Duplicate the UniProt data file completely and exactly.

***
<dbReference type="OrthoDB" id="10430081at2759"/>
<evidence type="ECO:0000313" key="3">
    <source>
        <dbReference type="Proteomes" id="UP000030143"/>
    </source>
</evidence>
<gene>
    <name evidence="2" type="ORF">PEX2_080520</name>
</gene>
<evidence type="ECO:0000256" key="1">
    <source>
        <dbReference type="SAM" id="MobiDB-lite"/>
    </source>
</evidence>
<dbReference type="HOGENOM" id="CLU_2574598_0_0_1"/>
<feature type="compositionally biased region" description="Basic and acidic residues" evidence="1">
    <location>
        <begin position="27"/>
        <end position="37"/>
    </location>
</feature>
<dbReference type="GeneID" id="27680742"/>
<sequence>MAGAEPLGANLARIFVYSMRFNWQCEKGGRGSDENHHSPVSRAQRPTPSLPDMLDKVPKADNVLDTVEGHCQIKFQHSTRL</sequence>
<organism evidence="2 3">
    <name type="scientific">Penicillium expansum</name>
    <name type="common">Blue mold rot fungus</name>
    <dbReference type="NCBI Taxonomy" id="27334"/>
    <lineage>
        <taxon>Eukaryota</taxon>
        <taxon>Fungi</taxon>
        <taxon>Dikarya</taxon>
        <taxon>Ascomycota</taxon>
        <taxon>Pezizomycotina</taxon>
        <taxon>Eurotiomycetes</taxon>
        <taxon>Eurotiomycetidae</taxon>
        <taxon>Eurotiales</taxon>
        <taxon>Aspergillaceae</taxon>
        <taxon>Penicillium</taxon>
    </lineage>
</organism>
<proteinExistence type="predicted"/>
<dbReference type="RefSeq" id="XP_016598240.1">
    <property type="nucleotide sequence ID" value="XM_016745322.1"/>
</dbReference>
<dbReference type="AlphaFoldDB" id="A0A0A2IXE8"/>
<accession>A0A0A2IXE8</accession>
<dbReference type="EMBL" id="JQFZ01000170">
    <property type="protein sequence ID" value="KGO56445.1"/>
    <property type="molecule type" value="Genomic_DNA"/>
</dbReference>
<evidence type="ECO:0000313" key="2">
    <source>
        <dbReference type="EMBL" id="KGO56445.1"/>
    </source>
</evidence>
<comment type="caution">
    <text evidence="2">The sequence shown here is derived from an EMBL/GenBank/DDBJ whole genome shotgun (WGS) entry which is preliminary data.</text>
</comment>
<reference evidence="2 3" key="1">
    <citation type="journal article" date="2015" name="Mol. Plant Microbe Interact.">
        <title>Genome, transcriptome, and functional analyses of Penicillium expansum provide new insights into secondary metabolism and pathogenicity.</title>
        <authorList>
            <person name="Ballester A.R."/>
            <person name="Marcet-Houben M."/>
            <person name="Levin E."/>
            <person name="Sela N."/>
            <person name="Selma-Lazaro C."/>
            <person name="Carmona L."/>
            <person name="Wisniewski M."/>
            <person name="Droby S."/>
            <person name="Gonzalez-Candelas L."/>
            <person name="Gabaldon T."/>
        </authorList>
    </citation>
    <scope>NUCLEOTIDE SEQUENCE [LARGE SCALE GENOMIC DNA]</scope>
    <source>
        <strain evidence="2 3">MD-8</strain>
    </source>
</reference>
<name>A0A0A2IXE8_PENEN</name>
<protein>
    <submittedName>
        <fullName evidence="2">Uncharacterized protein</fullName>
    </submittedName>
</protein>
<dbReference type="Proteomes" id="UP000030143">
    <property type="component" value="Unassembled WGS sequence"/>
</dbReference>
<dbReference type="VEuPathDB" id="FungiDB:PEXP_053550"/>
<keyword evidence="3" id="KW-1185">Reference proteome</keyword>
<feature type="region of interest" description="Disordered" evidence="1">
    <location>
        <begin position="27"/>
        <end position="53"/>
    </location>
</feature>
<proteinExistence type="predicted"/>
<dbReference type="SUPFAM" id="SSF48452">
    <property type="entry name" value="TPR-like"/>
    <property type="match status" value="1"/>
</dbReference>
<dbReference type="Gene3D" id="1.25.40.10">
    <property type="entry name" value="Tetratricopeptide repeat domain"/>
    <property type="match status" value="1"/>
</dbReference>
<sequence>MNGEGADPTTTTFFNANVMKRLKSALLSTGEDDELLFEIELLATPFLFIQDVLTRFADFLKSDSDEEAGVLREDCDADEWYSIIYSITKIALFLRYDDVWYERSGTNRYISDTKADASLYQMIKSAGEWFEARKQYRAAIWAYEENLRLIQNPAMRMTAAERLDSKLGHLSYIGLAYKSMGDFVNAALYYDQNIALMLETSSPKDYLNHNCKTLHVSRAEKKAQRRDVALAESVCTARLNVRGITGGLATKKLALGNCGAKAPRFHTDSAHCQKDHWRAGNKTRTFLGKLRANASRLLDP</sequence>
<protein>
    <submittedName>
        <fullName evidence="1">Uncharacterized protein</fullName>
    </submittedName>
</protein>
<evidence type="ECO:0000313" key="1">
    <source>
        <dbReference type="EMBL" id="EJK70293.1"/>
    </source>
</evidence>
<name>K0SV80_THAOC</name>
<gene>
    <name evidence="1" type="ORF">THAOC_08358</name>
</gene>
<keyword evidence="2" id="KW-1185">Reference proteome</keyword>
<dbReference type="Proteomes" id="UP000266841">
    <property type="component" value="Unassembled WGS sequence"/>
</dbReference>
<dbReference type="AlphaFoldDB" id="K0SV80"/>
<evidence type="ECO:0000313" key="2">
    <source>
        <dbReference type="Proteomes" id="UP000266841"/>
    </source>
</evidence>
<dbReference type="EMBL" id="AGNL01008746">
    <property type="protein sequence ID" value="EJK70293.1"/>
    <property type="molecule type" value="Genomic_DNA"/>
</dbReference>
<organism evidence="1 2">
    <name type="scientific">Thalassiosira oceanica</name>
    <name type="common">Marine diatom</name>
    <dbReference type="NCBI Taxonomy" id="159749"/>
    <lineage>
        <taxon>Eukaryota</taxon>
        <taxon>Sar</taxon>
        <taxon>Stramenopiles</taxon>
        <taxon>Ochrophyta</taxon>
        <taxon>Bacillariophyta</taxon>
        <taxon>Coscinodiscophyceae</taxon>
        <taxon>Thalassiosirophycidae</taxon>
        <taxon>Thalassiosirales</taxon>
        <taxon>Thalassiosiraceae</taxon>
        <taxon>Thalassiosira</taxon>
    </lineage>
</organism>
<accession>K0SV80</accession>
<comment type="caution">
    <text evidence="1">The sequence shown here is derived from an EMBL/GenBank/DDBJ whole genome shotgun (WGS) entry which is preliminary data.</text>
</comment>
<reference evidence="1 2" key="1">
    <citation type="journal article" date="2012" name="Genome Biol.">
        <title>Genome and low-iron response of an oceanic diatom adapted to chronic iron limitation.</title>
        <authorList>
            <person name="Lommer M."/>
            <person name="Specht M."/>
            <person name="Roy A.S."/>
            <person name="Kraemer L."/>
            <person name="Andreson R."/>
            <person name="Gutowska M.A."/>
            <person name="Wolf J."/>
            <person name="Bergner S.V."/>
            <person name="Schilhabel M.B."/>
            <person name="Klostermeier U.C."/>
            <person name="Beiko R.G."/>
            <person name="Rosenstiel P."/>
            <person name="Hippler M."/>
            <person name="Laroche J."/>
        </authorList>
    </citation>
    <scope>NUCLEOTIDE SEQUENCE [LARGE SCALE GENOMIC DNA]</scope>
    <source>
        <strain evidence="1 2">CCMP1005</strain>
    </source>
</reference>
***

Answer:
<dbReference type="OrthoDB" id="10430081at2759"/>
<evidence type="ECO:0000313" key="3">
    <source>
        <dbReference type="Proteomes" id="UP000030143"/>
    </source>
</evidence>
<gene>
    <name evidence="2" type="ORF">PEX2_080520</name>
</gene>
<evidence type="ECO:0000256" key="1">
    <source>
        <dbReference type="SAM" id="MobiDB-lite"/>
    </source>
</evidence>
<dbReference type="HOGENOM" id="CLU_2574598_0_0_1"/>
<feature type="compositionally biased region" description="Basic and acidic residues" evidence="1">
    <location>
        <begin position="27"/>
        <end position="37"/>
    </location>
</feature>
<dbReference type="GeneID" id="27680742"/>
<sequence>MAGAEPLGANLARIFVYSMRFNWQCEKGGRGSDENHHSPVSRAQRPTPSLPDMLDKVPKADNVLDTVEGHCQIKFQHSTRL</sequence>
<organism evidence="2 3">
    <name type="scientific">Penicillium expansum</name>
    <name type="common">Blue mold rot fungus</name>
    <dbReference type="NCBI Taxonomy" id="27334"/>
    <lineage>
        <taxon>Eukaryota</taxon>
        <taxon>Fungi</taxon>
        <taxon>Dikarya</taxon>
        <taxon>Ascomycota</taxon>
        <taxon>Pezizomycotina</taxon>
        <taxon>Eurotiomycetes</taxon>
        <taxon>Eurotiomycetidae</taxon>
        <taxon>Eurotiales</taxon>
        <taxon>Aspergillaceae</taxon>
        <taxon>Penicillium</taxon>
    </lineage>
</organism>
<proteinExistence type="predicted"/>
<dbReference type="RefSeq" id="XP_016598240.1">
    <property type="nucleotide sequence ID" value="XM_016745322.1"/>
</dbReference>
<dbReference type="AlphaFoldDB" id="A0A0A2IXE8"/>
<accession>A0A0A2IXE8</accession>
<dbReference type="EMBL" id="JQFZ01000170">
    <property type="protein sequence ID" value="KGO56445.1"/>
    <property type="molecule type" value="Genomic_DNA"/>
</dbReference>
<evidence type="ECO:0000313" key="2">
    <source>
        <dbReference type="EMBL" id="KGO56445.1"/>
    </source>
</evidence>
<comment type="caution">
    <text evidence="2">The sequence shown here is derived from an EMBL/GenBank/DDBJ whole genome shotgun (WGS) entry which is preliminary data.</text>
</comment>
<reference evidence="2 3" key="1">
    <citation type="journal article" date="2015" name="Mol. Plant Microbe Interact.">
        <title>Genome, transcriptome, and functional analyses of Penicillium expansum provide new insights into secondary metabolism and pathogenicity.</title>
        <authorList>
            <person name="Ballester A.R."/>
            <person name="Marcet-Houben M."/>
            <person name="Levin E."/>
            <person name="Sela N."/>
            <person name="Selma-Lazaro C."/>
            <person name="Carmona L."/>
            <person name="Wisniewski M."/>
            <person name="Droby S."/>
            <person name="Gonzalez-Candelas L."/>
            <person name="Gabaldon T."/>
        </authorList>
    </citation>
    <scope>NUCLEOTIDE SEQUENCE [LARGE SCALE GENOMIC DNA]</scope>
    <source>
        <strain evidence="2 3">MD-8</strain>
    </source>
</reference>
<name>A0A0A2IXE8_PENEN</name>
<protein>
    <submittedName>
        <fullName evidence="2">Uncharacterized protein</fullName>
    </submittedName>
</protein>
<dbReference type="Proteomes" id="UP000030143">
    <property type="component" value="Unassembled WGS sequence"/>
</dbReference>
<dbReference type="VEuPathDB" id="FungiDB:PEXP_053550"/>
<keyword evidence="3" id="KW-1185">Reference proteome</keyword>
<feature type="region of interest" description="Disordered" evidence="1">
    <location>
        <begin position="27"/>
        <end position="53"/>
    </location>
</feature>
<proteinExistence type="predicted"/>
<dbReference type="SUPFAM" id="SSF48452">
    <property type="entry name" value="TPR-like"/>
    <property type="match status" value="1"/>
</dbReference>
<dbReference type="Gene3D" id="1.25.40.10">
    <property type="entry name" value="Tetratricopeptide repeat domain"/>
    <property type="match status" value="1"/>
</dbReference>
<sequence>MNGEGADPTTTTFFNANVMKRLKSALLSTGEDDELLFEIELLATPFLFIQDVLTRFADFLKSDSDEEAGVLREDCDADEWYSIIYSITKIALFLRYDDVWYERSGTNRYISDTKADASLYQMIKSAGEWFEARKQYRAAIWAYEENLRLIQNPAMRMTAAERLDSKLGHLSYIGLAYKSMGDFVNAALYYDQNIALMLETSSPKDYLNHNCKTLHVSRAEKKAQRRDVALAESVCTARLNVRGITGGLATKKLALGNCGAKAPRFHTDSAHCQKDHWRAGNKTRTFLGKLRANASRLLDP</sequence>
<protein>
    <submittedName>
        <fullName evidence="1">Uncharacterized protein</fullName>
    </submittedName>
</protein>
<evidence type="ECO:0000313" key="1">
    <source>
        <dbReference type="EMBL" id="EJK70293.1"/>
    </source>
</evidence>
<name>K0SV80_THAOC</name>
<gene>
    <name evidence="1" type="ORF">THAOC_08358</name>
</gene>
<keyword evidence="2" id="KW-1185">Reference proteome</keyword>
<dbReference type="Proteomes" id="UP000266841">
    <property type="component" value="Unassembled WGS sequence"/>
</dbReference>
<dbReference type="AlphaFoldDB" id="K0SV80"/>
<evidence type="ECO:0000313" key="2">
    <source>
        <dbReference type="Proteomes" id="UP000266841"/>
    </source>
</evidence>
<dbReference type="EMBL" id="AGNL01008746">
    <property type="protein sequence ID" value="EJK70293.1"/>
    <property type="molecule type" value="Genomic_DNA"/>
</dbReference>
<organism evidence="1 2">
    <name type="scientific">Thalassiosira oceanica</name>
    <name type="common">Marine diatom</name>
    <dbReference type="NCBI Taxonomy" id="159749"/>
    <lineage>
        <taxon>Eukaryota</taxon>
        <taxon>Sar</taxon>
        <taxon>Stramenopiles</taxon>
        <taxon>Ochrophyta</taxon>
        <taxon>Bacillariophyta</taxon>
        <taxon>Coscinodiscophyceae</taxon>
        <taxon>Thalassiosirophycidae</taxon>
        <taxon>Thalassiosirales</taxon>
        <taxon>Thalassiosiraceae</taxon>
        <taxon>Thalassiosira</taxon>
    </lineage>
</organism>
<accession>K0SV80</accession>
<comment type="caution">
    <text evidence="1">The sequence shown here is derived from an EMBL/GenBank/DDBJ whole genome shotgun (WGS) entry which is preliminary data.</text>
</comment>
<reference evidence="1 2" key="1">
    <citation type="journal article" date="2012" name="Genome Biol.">
        <title>Genome and low-iron response of an oceanic diatom adapted to chronic iron limitation.</title>
        <authorList>
            <person name="Lommer M."/>
            <person name="Specht M."/>
            <person name="Roy A.S."/>
            <person name="Kraemer L."/>
            <person name="Andreson R."/>
            <person name="Gutowska M.A."/>
            <person name="Wolf J."/>
            <person name="Bergner S.V."/>
            <person name="Schilhabel M.B."/>
            <person name="Klostermeier U.C."/>
            <person name="Beiko R.G."/>
            <person name="Rosenstiel P."/>
            <person name="Hippler M."/>
            <person name="Laroche J."/>
        </authorList>
    </citation>
    <scope>NUCLEOTIDE SEQUENCE [LARGE SCALE GENOMIC DNA]</scope>
    <source>
        <strain evidence="1 2">CCMP1005</strain>
    </source>
</reference>